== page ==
Want to Protect Your Reproductive Rights? There’s a Religion for That
Earlier this summer, religious freedom was used as an excuse to allow corporations to refuse to offer a full range of birth control options in their insurance plans. Now that same religious freedom justification is being proposed by an alleged group of Satanists who want to exert their rights as well. While the comparison may strike many as odd and seem more like a political stunt than a real effort, what the group does is starting a very necessary discussion over whose religious freedom really matters, and if there are other ways to get around the country’s growing plethora of abortion and birth control restrictions and regulations.
The Satanic Temple, which describes itself as existing “to encourage benevolence and empathy among all people” and says that it “embrace[s] practical common sense and justice,” has started a campaign to demand “accurate medical information” when it comes to abortion and birth control. Citing the number of so-called “informed consent” bills across the country that force doctors to read from scripts that claim that abortion is the death of a “complete and unique human being” or that abortion causes suicidal tendencies, depression or a myriad of other unproven health issues, the Satanists say that they are simply demanding true, scientifically accurate information be used instead. To help pregnant people obtain that information, they have provided their own form to allow them to express their own religious objection to state mandated scripts.
“We believe that personal decisions should be made with reference to only the best available, scientifically valid information,” the groups states on their website. “If you are a woman seeking an abortion who shares these deeply held beliefs, please print the letter below to present to your care-provider, informing him/her that you are to be exempted from receiving ‘informed consent’ materials.”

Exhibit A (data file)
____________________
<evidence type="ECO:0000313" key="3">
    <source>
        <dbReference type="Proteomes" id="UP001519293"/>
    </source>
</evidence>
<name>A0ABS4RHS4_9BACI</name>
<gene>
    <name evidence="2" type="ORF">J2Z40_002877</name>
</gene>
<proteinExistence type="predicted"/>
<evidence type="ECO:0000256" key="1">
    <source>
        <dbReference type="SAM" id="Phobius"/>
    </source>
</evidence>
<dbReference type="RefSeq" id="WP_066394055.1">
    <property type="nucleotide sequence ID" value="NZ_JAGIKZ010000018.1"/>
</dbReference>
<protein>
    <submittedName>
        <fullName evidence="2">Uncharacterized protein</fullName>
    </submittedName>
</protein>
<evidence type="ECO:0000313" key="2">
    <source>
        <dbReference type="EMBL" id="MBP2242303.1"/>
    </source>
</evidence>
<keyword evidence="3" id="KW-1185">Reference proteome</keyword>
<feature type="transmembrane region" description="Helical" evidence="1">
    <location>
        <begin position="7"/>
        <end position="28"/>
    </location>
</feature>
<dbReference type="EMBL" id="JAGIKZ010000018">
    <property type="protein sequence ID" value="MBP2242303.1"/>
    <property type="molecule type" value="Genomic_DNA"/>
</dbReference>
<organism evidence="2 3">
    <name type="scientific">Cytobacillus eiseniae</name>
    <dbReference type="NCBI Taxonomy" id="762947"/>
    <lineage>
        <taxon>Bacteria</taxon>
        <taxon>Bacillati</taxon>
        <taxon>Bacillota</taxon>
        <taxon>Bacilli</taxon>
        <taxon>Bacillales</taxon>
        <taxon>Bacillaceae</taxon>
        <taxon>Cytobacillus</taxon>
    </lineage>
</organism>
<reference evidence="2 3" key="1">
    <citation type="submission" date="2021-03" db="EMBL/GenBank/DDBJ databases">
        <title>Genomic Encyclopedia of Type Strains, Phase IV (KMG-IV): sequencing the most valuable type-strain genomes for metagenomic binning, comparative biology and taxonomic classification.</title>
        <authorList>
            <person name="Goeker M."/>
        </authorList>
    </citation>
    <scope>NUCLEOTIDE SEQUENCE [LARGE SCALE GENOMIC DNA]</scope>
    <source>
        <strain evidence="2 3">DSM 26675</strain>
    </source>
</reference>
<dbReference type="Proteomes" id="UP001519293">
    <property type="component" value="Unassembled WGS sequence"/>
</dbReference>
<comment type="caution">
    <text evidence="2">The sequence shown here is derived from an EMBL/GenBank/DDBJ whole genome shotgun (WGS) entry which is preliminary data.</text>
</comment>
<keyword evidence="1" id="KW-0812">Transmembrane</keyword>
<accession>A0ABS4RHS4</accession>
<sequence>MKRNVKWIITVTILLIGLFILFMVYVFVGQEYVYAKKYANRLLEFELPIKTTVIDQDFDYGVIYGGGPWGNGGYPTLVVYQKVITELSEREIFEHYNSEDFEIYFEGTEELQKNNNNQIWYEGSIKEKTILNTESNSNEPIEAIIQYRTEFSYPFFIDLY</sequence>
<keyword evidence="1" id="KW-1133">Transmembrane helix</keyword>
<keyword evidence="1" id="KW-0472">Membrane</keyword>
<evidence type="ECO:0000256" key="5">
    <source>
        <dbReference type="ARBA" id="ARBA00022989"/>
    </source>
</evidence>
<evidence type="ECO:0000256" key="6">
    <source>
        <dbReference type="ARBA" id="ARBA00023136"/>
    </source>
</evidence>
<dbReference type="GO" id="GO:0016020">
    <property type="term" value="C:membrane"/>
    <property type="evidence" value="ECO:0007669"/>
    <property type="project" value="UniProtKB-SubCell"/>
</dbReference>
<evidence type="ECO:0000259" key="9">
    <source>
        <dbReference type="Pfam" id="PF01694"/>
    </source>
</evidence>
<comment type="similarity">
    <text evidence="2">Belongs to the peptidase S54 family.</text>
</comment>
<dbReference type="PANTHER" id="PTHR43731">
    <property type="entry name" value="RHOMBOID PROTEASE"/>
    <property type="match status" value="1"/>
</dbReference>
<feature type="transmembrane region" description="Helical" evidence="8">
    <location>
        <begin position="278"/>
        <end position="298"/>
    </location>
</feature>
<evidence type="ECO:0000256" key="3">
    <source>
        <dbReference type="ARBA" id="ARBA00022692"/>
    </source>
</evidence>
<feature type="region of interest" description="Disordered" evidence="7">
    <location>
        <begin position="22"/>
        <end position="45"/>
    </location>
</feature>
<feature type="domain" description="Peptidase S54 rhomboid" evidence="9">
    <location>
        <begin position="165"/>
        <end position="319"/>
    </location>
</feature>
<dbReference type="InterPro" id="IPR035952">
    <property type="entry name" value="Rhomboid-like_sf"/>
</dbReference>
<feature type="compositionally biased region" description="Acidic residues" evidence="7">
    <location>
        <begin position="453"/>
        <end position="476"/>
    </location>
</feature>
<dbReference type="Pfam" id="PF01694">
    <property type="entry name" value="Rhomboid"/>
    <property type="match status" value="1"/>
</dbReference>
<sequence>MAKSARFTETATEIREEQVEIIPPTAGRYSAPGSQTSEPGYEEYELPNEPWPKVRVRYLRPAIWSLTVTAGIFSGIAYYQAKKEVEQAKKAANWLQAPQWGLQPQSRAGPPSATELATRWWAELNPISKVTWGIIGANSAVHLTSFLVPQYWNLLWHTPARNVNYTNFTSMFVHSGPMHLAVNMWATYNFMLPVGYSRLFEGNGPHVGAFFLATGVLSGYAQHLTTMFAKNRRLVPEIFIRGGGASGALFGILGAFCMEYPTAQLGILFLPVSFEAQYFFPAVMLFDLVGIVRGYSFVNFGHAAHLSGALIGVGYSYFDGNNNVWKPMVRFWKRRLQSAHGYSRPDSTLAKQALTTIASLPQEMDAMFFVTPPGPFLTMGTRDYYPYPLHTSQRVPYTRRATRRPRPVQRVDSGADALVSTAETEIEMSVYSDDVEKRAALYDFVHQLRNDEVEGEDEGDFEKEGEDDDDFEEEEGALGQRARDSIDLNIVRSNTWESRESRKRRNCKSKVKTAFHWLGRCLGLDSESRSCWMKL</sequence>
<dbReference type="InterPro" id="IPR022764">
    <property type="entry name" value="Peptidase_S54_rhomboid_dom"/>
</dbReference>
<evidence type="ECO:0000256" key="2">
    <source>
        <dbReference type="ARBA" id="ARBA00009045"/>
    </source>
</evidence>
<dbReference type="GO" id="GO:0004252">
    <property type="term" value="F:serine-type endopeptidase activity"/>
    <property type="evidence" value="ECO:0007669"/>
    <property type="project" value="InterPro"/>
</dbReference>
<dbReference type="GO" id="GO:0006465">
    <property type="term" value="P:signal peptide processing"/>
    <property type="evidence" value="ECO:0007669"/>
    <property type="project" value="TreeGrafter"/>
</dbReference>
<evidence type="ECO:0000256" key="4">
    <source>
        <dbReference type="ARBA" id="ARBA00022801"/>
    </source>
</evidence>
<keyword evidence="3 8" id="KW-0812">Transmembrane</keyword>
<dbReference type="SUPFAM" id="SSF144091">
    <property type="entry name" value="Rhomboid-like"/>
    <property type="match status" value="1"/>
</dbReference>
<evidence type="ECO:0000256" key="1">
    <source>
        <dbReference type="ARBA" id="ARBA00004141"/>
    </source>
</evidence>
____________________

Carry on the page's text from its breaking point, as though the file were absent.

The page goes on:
After reading the principles of the Satanic Temple, there is a very strong possibility that, if you believe at all in bodily autonomy or the right to decide when and if to give birth, you too might be a “satanist.” The tenets are simple: a belief that a person has the right to decide what to do with her body and that the only information that should be in informed consent materials must be scientifically, not politically, based.
“This letter constitutes my acknowledgment that you have offered Political Information to me. I reject that Political Information because it offends my sincerely held religious beliefs. Please attach this letter to any forms you are required to keep regarding my informed consent,” concludes the form letter to be provided to a doctor.
You have seen the Satanic temple in action before. The most recent example is its proposed monument to be displayed at the Oklahoma State Capitol, next to one being donated that will display the Ten Commandments.
Like the Satanic monument, this new gambit seems like a joke but opens up a valid question: who is the arbiter of deciding which religions are acceptable religions, and whose beliefs are truly “sincerely held”? It’s a question that must at some point be answered, especially after court rulings stating that Christian only prayer at meetings is completely okay, and other judges are stating that the Judeo-Christian God’s law is the only true law.
It seems ridiculous that one would have to join a church in order to receive protections from any sort of overstepping into personal and private medical affairs, especially when all that person is asking for is accurate information and accessible health care. Yet that may in fact be the only option left, especially now that the Supreme Court has codified religious freedom as so expansive that it can trample other people’s desire to be left free from religious intervention in their day to day lives. With the “temple’s” only faith requirement being that you believe in science, and that you don’t think your belief system supersedes another person’s freedom, it’s a pretty low-demand religion to belong to.
Will the form letter really work to get pregnant people opted out of mandatory, non-medically accurate pre-abortion “informed consent” practices? Maybe not, but that would definitely be a case I’d like to see argued before the Supreme Court. And if it does work, I hope every pregnant person can add mandatory, unnecessary waiting periods, having ultrasounds verbally described and heartbeats heard, and a myriad of other restrictions added to the list of things with which she religiously objects.
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